This was the period when the Norwegian mission to monitor the ceasefire was being increasingly perceived as openly favouring the Liberation Tigers of Tamil Eelam (LTTE). Thus, the merger of the north and east under Indian pressure, which was never accepted by the Sinhala commu-nity, became a tool with dual roles to thrash the political rivals in the south and to prepare the Tamils for an eventual de-merger.
The last major opportunity to heal the Tamil psyche came in the midst of the devastation caused by the tsunami on December 26, 2004. While the Indonesian Government and the Aceh rebels cooperated in rebuilding the tsunami-devastated areas in Indonesia, there were hopes that a similar joint effort by the Sri Lankan Government and the LTTE might usher in a period of reconciliation and reconstruction. In the latter case, however, the villain of the peace proved to be the LTTE which, alarmed by the excellent rescue operations carried out by the Sri Lankan defence forces in the affected areas, was determined to stymie the growing positive sentiments among the Tamils and Muslims. Six months into the posturings and negotiations, the government was seen to have lost its sense of urgency in rebuilding the devastated areas. The last opportunity to bring the Sinhala and Tamil communities closer to each other was then irretrievably lost even though Kumaratunga initiated a comprehensive peace plan in 2005, but by then Sri Lankan politics had rendered peace prospects much murkier.
ALL these factors no longer exist with the end of the war and collapse of the LTTE and Rajapaksa’s unchallenged sway over the country. It is truly tragic that the return of peace has also coincided with the flowering of a repressive and intolerant regime from which all the communities now suffer. Even a brief recounting of the measures taken by the government that qualify it to be branded as such suffices. All those in Sri Lanka who have publicly campaigned to highlight the atrocities committed during the last phase of the war are now in serious jeopardy as they have been virtually identified by the state media as “traitors”. For intrepid media-persons, however, risking their lives for exposure of lawless actions by the government and ruling party has been traditionally part of their careers. Some have escaped abroad but others are still in the country and face grave consequences. The repression is clearly aimed to silence human rights workers and mediapersons.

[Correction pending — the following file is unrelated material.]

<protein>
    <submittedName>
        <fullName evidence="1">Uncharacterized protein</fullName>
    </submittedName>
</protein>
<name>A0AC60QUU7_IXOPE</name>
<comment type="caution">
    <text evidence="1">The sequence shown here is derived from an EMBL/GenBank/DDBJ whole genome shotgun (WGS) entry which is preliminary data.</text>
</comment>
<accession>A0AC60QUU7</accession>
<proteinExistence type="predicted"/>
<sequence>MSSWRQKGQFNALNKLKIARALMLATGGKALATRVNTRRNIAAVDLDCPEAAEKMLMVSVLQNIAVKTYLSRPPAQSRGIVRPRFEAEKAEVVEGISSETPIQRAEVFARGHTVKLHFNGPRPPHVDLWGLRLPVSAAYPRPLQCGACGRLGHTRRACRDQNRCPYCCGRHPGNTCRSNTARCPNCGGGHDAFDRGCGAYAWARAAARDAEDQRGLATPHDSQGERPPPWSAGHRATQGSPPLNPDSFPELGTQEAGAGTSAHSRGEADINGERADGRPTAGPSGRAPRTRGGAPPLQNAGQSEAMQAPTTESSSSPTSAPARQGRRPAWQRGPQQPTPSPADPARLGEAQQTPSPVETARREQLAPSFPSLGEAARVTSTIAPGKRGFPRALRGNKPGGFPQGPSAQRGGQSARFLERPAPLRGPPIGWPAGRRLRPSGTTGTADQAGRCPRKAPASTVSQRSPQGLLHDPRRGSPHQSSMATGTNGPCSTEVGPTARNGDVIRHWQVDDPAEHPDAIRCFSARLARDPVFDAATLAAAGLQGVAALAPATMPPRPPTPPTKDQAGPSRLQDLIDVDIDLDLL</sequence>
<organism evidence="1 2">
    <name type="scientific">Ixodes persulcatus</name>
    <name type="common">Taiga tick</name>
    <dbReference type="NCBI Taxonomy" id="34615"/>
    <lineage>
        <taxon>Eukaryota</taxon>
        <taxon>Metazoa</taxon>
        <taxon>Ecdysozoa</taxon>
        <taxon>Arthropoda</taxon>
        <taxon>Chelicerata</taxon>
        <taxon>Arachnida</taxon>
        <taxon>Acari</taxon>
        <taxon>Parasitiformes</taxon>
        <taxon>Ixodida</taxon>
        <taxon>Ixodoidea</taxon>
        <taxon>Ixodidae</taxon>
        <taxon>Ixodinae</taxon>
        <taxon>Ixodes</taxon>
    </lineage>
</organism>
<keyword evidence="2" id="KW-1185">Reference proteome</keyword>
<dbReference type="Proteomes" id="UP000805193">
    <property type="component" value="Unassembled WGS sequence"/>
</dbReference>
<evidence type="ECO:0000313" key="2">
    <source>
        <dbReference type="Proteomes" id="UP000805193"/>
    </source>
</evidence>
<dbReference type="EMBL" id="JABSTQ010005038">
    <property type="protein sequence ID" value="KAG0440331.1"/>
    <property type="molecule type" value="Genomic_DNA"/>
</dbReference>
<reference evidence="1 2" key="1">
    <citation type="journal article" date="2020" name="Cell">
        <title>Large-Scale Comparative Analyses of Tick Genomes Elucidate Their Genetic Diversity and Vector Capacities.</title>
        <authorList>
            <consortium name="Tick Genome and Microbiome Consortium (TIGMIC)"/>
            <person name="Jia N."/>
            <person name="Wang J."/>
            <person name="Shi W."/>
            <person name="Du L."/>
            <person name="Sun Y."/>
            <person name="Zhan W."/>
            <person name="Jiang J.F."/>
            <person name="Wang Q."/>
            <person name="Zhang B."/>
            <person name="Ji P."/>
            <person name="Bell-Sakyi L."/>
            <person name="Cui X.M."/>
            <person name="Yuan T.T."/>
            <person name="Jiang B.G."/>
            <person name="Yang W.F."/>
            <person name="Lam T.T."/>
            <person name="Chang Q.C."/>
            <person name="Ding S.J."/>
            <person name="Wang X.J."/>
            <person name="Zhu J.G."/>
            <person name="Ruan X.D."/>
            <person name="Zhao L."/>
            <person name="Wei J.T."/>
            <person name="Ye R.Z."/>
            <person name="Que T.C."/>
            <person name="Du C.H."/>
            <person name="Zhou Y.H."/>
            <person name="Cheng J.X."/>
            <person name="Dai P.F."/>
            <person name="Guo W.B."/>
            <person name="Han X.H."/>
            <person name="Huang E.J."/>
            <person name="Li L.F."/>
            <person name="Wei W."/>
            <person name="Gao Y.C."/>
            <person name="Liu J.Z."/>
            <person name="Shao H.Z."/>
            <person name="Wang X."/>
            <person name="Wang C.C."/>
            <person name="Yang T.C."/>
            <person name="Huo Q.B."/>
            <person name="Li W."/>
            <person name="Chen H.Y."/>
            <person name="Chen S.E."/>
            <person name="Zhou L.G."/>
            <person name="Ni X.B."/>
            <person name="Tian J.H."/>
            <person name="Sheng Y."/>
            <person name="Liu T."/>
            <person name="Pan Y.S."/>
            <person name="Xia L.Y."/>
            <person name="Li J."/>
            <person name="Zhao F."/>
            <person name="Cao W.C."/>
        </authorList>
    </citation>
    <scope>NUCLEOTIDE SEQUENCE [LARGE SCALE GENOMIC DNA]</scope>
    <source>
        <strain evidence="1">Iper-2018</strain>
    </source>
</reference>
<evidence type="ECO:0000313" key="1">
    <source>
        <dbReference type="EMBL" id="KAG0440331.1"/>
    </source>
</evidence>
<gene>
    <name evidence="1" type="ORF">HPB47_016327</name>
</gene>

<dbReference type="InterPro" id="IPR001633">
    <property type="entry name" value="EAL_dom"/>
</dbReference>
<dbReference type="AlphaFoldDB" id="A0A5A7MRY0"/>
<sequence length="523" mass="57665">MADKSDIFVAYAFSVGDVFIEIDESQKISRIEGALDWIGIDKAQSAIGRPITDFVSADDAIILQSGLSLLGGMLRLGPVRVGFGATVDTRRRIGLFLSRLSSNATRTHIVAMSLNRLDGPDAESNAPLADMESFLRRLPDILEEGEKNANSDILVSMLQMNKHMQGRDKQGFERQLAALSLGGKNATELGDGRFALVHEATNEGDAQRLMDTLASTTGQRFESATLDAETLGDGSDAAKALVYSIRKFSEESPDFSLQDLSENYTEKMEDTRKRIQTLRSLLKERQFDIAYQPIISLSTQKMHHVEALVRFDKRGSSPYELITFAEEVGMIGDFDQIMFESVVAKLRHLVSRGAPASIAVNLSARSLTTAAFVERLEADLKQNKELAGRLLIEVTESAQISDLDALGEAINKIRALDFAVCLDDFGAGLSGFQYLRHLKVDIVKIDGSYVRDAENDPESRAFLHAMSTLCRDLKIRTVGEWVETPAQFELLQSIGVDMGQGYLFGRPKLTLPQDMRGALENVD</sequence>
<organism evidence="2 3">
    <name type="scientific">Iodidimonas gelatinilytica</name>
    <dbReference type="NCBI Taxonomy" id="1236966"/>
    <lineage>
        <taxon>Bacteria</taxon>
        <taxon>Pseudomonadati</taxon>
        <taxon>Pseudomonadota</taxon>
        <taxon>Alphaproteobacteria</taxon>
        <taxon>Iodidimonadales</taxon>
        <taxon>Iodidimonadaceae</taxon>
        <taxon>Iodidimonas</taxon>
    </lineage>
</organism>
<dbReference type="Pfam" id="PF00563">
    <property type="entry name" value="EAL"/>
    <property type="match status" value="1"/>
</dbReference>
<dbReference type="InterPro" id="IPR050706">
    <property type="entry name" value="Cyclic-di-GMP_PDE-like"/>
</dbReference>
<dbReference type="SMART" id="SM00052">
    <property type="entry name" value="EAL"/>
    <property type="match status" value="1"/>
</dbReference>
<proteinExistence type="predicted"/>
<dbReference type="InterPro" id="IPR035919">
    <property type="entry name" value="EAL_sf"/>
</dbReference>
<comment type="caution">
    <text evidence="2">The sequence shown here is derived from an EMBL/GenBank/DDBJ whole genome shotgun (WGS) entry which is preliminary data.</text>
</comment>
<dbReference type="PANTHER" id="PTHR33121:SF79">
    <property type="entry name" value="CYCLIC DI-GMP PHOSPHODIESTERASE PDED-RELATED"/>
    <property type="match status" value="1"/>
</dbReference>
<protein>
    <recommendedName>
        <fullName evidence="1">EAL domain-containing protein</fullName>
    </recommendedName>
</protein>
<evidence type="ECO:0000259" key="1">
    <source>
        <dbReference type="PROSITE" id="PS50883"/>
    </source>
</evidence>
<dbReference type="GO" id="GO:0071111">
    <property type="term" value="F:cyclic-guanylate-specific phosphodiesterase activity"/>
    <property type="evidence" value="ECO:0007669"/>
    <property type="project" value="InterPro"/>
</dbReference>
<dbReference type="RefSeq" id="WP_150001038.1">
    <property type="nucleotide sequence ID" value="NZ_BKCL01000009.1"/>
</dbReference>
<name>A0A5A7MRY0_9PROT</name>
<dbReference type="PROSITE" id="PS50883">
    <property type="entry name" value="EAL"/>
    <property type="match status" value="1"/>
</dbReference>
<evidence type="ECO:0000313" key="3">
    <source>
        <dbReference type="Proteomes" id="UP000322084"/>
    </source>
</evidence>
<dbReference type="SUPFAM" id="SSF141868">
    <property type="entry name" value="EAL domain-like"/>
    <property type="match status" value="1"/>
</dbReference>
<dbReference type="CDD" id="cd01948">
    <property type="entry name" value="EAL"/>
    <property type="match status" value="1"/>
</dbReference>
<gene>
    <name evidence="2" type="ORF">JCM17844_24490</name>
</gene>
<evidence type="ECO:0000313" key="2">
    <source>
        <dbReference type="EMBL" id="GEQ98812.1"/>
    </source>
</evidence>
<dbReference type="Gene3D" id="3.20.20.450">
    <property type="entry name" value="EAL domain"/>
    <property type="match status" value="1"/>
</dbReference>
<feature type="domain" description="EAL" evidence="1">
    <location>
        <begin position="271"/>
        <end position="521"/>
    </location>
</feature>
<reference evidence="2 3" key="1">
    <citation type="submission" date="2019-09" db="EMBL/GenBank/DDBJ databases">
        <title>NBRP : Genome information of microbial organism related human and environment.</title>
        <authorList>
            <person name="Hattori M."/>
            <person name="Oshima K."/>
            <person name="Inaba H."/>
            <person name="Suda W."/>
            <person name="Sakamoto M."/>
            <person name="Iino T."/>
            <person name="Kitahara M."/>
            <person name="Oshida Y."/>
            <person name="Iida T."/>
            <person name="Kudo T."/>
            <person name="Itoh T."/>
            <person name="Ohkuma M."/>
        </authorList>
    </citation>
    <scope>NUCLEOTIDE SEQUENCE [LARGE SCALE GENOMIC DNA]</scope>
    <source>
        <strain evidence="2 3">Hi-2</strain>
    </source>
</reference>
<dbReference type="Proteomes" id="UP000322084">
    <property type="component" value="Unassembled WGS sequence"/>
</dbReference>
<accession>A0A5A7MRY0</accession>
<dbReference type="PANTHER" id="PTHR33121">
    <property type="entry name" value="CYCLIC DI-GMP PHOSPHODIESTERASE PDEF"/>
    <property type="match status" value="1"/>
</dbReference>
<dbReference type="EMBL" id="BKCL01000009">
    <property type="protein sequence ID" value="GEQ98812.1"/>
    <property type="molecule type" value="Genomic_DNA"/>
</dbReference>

As for the situation in the north-east, reports say that the zone is being increasingly placed under still tighter Army control, thus fully ignoring the recommendation of the government-appointed Lessons Learnt and Reconciliation Commission (LLRC) to demilitarise the area. The government’s explanation that it cannot risk another rebellion there does not facilitate the return of normal life for the indigenous population. Settlement of Sinhala Army settlers from the south is on in full swing. This is being accompanied by the construc-tion of Buddhist stupas in the region, the logic being that Sinhala settlers (mostly Buddhists) need facilities to perform their religious rites.
On the other hand, the immediate necessities of Tamils like housing, farming, small trading and education are being ignored. Soon it will be three years since the end of the war, and the government has not yet prepared a satisfactory list of missing persons in the north-east.
Colombo’s sole emphasis appears to be on economic development of the north-east, which is obviously one of the urgent needs. Unfortunately, Tamils view this priority as more to facilitate Sinhala settlements than to rebuild the broken lives of Tamils. There is now increasing fear that in the wake of the adoption of the US-sponsored resolution on the war crimes committed by the armed forces, the extent of repression would intensify.
Apratim Mukarji is a scholar of South and Central Asian affairs.